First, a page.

Review: Pygmalion (West Yorkshire Playhouse and tour)

Sam Pritchard directs Headlong’s production of George Bernard Shaw’s play

Several productions at West Yorkshire Playhouse have recently been "re-imaginings" of familiar texts and identified as such. Pygmalion, a joint production with Headlong and Nuffield Southampton Theatres, is also re-imagined, but billed as "Pygmalion by Bernard Shaw", leading, no doubt, to some very confused audience members.

There are two main strands to the deconstruction. Before the start, mutterings are heard in which the sentence, "So you’ll read the flower girl" comes across. So nobody is really playing the character; the actors are playing people who are reading the parts – at least that’s how I interpret it.

If we should be under any illusions, the opening scene dispels them, characters lined up against a blank wall, spotlit individually, reciting lines which are also surtitled, while the sound engineers play merry games with distorting or speeding up speech or replacing the character’s speech with a different voice. The perverseness that characterises the whole production surfaces in a similar way in the optional embassy scene, with the small talk of the reception played on a sound loop, with many references to "the hairy Hungarian" – that is, bearded – voiced by a woman.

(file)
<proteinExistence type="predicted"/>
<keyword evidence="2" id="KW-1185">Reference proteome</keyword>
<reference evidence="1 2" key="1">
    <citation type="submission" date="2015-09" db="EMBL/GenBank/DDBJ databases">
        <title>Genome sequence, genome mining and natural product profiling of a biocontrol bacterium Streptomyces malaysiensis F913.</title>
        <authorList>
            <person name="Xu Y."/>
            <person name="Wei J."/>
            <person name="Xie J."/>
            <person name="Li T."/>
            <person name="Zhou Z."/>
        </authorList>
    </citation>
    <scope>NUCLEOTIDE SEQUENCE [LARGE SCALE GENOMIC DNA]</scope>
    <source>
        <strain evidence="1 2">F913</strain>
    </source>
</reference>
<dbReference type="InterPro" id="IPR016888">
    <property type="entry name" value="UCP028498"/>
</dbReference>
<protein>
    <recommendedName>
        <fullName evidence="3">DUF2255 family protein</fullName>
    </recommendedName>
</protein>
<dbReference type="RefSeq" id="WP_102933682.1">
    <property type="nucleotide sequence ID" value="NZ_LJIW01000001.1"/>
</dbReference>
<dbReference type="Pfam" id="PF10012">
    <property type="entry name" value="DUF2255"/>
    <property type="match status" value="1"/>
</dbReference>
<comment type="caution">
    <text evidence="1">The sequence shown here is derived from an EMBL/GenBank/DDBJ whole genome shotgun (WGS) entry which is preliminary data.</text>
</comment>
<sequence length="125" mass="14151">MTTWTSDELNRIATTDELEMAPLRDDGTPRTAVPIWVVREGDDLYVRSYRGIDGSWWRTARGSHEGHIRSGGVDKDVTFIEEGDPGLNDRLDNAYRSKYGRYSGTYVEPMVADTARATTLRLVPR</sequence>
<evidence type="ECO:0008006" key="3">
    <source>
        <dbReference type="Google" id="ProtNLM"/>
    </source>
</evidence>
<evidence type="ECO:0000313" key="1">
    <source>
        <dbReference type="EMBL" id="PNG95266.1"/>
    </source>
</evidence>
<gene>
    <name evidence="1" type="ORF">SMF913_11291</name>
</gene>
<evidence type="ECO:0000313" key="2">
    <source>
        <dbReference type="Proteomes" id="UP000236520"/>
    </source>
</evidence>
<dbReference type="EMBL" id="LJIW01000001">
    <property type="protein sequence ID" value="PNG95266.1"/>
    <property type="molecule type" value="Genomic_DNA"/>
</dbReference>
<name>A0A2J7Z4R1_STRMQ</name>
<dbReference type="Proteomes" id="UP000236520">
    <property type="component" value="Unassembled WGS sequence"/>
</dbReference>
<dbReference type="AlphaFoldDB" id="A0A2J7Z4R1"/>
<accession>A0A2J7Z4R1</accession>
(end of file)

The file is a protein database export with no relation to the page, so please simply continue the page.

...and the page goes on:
And that is the second strand in the deconstruction. This is a production about making sound and doing odd things with it. Eliza’s first appearance at Higgins’ apartment and the preceding conversation between Higgins and Pickering are punctuated by sound games. When Doolittle arrives, he has to resort to a mike to address the audience like a political rally during that splendidly confiding "undeserving poor" speech.

It is rather sad that the first laughs in a production of a very funny play come in a little sketch unrelated to the text, Eliza and Higgins throwing pronunciations and mispronunciations at each other, with a good gag on Keighley. The first laughs that relate to Shaw come in the following scene where Liza Sadovy is unaccountably allowed to play Mrs Higgins as Mrs Higgins – and does it rather well. She does it even better in the final act where Ian Burfield also has the chance to pace his Alfred Doolittle and is excellent. Raphael Sowole plays a likeable Pickering although Alex Beckett offers sloppy speech as Henry Higgins and emphasises the character’s selfishness at the expense of his charm.

There is much more clever stuff in Sam Pritchard’s production, film inserts, for instance, but it’s a relief when he allows Higgins and Eliza (a sympathetic Natalie Gavin) to just talk to each other.

Pygmalion runs at West Yorkshire Playhouse until 25 February, before touring the UK.